- Not the best financial decision– Resetting a ring, whether a diamond, an engagement ring or any other ring, should make it look newer and nicer. If the ring is damaged in a way that a reset won’t fix, it would probably be a better idea to just spend the money on a new ring.
- Resetter’s remorse– Basically, before you reset a ring, at least be sure to give it a lot of thought. Whether you’re resetting an engagement ring, a diamond ring, or another kind, you could regret it later. Say you add a whole new stone to an engagement ring, you will no longer have the exact ring that one spouse gave to the other as a keepsake. You’ll always be saying “Well, this isn’t the original stone, but…”.Of course, you can take a photo or short video of the original before changing it. It’s just that there’s always a chance of changing your mind afterward.
- Offending a family member– If the antique ring you are resetting is a family heirloom passed from generation to generation, you may ask siblings or other loved ones before getting it reset. Even though the ring is yours, the fact of it being altered from the original could upset a relative, and a relative who’s upset by something like that is not the kind of relative you want to upset.
Cost of Resetting a Ring
One of the awesome things about resetting a ring is that it really isn’t expensive at all. Now, that doesn’t mean it’s under a hundred dollars or anything like that, but on the scale of jewelry prices, it’s pretty minor. Everyday rings may run about $80-$100, while engagement rings will be closer to $150-$250. It’s important to get an estimate beforehand.
How to Reset a Diamond Ring
You’re going to mostly let the jeweler to do all the work. At least the technical stuff. You do have some work to do, though. You have to have a very clear idea of what you want and have to be able to communicate your vision. Even if you’re no Picasso, try to make at least a rough sketch of what you’re looking for. From there the jeweler will use CAD or another kind of software to get a nice model of the new ring.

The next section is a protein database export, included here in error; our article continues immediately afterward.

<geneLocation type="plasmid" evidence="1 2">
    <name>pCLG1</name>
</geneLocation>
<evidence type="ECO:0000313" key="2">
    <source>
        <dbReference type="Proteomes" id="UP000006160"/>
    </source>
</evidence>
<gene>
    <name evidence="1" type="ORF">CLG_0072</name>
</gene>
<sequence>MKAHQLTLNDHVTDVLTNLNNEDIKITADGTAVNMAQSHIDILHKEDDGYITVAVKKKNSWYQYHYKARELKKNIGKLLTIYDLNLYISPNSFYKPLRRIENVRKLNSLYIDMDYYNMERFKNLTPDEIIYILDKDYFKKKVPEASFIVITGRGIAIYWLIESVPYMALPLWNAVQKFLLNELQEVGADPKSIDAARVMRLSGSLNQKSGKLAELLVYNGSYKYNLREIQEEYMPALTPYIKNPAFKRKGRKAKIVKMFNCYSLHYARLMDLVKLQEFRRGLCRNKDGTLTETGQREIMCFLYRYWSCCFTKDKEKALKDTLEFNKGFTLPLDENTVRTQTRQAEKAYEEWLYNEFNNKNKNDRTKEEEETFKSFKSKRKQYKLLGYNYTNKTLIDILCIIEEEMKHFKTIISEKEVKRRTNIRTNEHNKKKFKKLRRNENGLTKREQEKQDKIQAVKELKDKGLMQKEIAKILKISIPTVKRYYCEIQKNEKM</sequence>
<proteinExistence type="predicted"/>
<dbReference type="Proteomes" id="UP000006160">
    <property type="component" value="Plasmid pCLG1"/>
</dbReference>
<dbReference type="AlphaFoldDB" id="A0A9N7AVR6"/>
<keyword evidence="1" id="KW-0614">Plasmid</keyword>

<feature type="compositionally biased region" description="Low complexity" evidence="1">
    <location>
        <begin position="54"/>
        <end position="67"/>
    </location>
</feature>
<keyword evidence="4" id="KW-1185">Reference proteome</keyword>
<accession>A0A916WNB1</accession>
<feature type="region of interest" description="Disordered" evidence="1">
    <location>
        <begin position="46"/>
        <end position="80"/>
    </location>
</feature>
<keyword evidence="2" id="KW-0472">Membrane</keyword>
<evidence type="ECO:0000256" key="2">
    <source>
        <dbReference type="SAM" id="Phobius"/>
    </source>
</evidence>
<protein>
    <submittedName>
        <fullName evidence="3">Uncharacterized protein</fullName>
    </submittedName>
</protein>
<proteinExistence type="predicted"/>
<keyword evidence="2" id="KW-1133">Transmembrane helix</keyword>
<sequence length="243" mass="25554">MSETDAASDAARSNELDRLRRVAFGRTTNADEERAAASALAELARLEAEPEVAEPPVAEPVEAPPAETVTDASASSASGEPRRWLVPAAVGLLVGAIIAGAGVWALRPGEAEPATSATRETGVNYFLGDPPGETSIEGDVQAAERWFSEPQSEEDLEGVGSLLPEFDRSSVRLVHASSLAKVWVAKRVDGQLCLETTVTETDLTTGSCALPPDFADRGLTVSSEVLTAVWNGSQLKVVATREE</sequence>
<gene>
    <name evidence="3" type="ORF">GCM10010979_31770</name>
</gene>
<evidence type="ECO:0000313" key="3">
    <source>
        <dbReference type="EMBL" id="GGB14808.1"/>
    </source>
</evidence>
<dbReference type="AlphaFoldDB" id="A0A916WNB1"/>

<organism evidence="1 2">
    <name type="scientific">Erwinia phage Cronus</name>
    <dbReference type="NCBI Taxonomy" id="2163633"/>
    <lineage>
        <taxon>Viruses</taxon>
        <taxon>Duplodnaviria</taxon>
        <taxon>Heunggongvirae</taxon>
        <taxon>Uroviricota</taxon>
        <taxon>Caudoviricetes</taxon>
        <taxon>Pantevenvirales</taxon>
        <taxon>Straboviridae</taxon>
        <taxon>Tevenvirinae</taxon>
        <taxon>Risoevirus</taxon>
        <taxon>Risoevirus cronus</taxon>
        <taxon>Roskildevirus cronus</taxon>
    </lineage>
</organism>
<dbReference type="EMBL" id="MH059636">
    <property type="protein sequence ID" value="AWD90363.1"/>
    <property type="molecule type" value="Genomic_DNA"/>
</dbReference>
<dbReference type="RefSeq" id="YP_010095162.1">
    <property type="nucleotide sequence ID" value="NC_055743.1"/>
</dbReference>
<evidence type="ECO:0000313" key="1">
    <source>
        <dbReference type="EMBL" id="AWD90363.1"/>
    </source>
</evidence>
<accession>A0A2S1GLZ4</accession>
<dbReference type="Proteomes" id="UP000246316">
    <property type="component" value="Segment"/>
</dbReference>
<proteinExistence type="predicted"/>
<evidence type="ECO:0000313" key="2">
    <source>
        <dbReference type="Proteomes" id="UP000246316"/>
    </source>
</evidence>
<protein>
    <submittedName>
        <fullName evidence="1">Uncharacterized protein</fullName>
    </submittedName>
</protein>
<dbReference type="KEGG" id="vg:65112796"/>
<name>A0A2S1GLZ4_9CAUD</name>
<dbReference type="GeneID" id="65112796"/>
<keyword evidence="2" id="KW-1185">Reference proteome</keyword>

You then take the ring into the jeweler. The process is fairly streamlined and straightforward. It just depends on what you’re having done. This can be a matter of putting in or taking out a stone. Or the resetting can involve moving a prong or two. Some resettings may involve cutting into the metal a bit and it may even require recasting the ring altogether.
The options are limited mostly to your imagination. A lot of resets these days are simple, going from four prong to three or vice versa. However, one thing that has really been in fashion lately is putting a diamond into chunky yellow gold. Check it out!
Ways of Resetting a Ring
So what are the specifics ? What are the possibilities? Here they are:
1. Add More Diamonds
Bling is the thing, baby. If you’re going to pay for a resetting, and if you’re going to augment a ring, may as well go for more diamonds. This is an option that will be about as quick and easy as possible for any jeweler, and it won’t be terribly expensive because of that.
2. How to Reset a Diamond Ring: Upgrade the Setting
Upgrade the setting diamond engagement ring
Upgrade the setting diamond engagement ring
This generally involves going to a different style of diamond, like from a marquise to an emerald cut. But it can involve a fancier band, including a fancier metal.
3. Add Diamonds for a 3-Stone Ring
Add diamond for 3 stones ring
Add diamonds for a 3 stones setting
A 3-stone ring has stones representing past, present, and future. That’s why it’s grade as a reset. After you’ve worn the original ring until an anniversary or some milestone, you now have a past to commemorate. Taking a ring with one stone and putting new diamonds on either side does the trick. If you want stones on either side to make the one in the center look bigger, that’s one option.